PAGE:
By Kara Dodge, Woods Hole Oceanographic Institution
Imagine yourself swimming in the Sargasso Sea in the Atlantic. The color blue dominates this part of the world – there’s nothing to see but a vast expanse of water and sky in all directions. The winds are calm. The water is warm, clear and deep. You have a destination in mind, but how do you choose your direction, and maintain it, day and night, for thousands of miles? Without a compass or GPS for guidance, this would be an impossible task for a human being. Yet many marine animals routinely achieve this feat during their yearly migrations between breeding and feeding habitats.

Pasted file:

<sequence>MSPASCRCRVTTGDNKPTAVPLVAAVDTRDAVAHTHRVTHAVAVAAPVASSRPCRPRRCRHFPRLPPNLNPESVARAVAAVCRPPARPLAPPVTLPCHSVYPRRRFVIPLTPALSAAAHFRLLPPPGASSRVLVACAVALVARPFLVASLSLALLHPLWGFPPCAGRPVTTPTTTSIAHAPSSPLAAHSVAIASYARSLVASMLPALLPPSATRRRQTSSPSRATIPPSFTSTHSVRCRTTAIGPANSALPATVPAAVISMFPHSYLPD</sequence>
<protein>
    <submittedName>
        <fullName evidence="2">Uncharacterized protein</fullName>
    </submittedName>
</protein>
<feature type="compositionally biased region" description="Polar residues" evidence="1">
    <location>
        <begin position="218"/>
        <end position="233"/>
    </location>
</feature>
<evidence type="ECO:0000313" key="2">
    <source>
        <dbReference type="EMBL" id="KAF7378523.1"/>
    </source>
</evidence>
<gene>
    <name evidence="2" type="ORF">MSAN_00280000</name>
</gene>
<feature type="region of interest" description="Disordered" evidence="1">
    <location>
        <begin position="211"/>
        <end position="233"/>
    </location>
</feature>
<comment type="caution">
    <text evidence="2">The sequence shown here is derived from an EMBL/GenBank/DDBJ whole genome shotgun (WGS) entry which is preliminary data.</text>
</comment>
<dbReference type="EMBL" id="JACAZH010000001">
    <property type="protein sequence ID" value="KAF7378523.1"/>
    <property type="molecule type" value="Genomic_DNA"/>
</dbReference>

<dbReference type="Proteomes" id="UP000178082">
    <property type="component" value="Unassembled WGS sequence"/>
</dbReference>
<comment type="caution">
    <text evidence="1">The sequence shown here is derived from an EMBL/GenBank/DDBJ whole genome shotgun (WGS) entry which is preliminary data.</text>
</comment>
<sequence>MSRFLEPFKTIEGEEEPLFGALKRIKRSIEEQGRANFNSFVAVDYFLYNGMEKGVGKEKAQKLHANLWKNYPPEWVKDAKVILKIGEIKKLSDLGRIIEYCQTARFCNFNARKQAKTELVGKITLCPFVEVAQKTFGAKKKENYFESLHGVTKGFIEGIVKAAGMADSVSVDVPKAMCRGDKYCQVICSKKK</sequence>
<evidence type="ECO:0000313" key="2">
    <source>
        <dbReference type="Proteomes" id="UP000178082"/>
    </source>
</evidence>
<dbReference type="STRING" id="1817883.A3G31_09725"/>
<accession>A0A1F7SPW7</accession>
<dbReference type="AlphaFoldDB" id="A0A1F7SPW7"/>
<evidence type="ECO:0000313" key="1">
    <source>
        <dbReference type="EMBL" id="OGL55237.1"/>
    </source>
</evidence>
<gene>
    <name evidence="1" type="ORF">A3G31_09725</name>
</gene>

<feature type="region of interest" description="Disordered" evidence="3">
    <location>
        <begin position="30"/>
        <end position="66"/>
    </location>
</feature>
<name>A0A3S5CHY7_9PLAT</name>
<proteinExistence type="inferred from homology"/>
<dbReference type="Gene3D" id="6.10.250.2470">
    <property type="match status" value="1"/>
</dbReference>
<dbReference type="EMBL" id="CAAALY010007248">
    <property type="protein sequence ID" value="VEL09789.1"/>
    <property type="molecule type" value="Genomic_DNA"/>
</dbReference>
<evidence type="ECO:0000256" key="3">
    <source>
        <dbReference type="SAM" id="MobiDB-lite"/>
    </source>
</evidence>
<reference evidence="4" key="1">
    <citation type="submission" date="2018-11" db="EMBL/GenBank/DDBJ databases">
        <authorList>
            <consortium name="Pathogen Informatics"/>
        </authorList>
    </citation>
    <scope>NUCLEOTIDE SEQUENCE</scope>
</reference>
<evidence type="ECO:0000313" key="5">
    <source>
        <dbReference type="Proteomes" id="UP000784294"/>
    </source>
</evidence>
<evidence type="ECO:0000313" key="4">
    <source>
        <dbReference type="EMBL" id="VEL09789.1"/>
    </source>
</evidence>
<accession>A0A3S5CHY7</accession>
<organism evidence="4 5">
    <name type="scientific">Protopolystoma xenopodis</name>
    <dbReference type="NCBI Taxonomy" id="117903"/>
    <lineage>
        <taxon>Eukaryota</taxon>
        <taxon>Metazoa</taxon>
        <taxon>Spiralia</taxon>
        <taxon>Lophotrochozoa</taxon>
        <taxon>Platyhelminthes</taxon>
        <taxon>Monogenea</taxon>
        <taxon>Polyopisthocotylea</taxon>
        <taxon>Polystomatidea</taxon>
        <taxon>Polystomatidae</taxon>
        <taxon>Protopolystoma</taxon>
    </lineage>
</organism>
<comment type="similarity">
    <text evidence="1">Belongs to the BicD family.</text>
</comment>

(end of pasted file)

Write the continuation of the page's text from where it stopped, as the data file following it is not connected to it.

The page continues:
Sea turtles are known for their spectacular long-distance migrations. After many years at sea, they can pinpoint their natal nesting beaches after crossing entire ocean basins. We don’t know the distance covered during their developmental journeys but this period can last several decades, and they likely cover tens of thousands of miles. The largest, fastest and deepest-diving species of sea turtle is the leatherback (Dermochelys coriacea). Leatherback sea turtles can grow to over a thousand pounds on a diet of watery jellyfish. They travel extensively between tropical and temperate habitats to gorge on seasonally abundant gelatinous prey. It’s a mystery how they maintain their headings to travel direct migratory paths over such vast distances.

Editor’s Note: This article was originally published on The Conversation. Read the original article.
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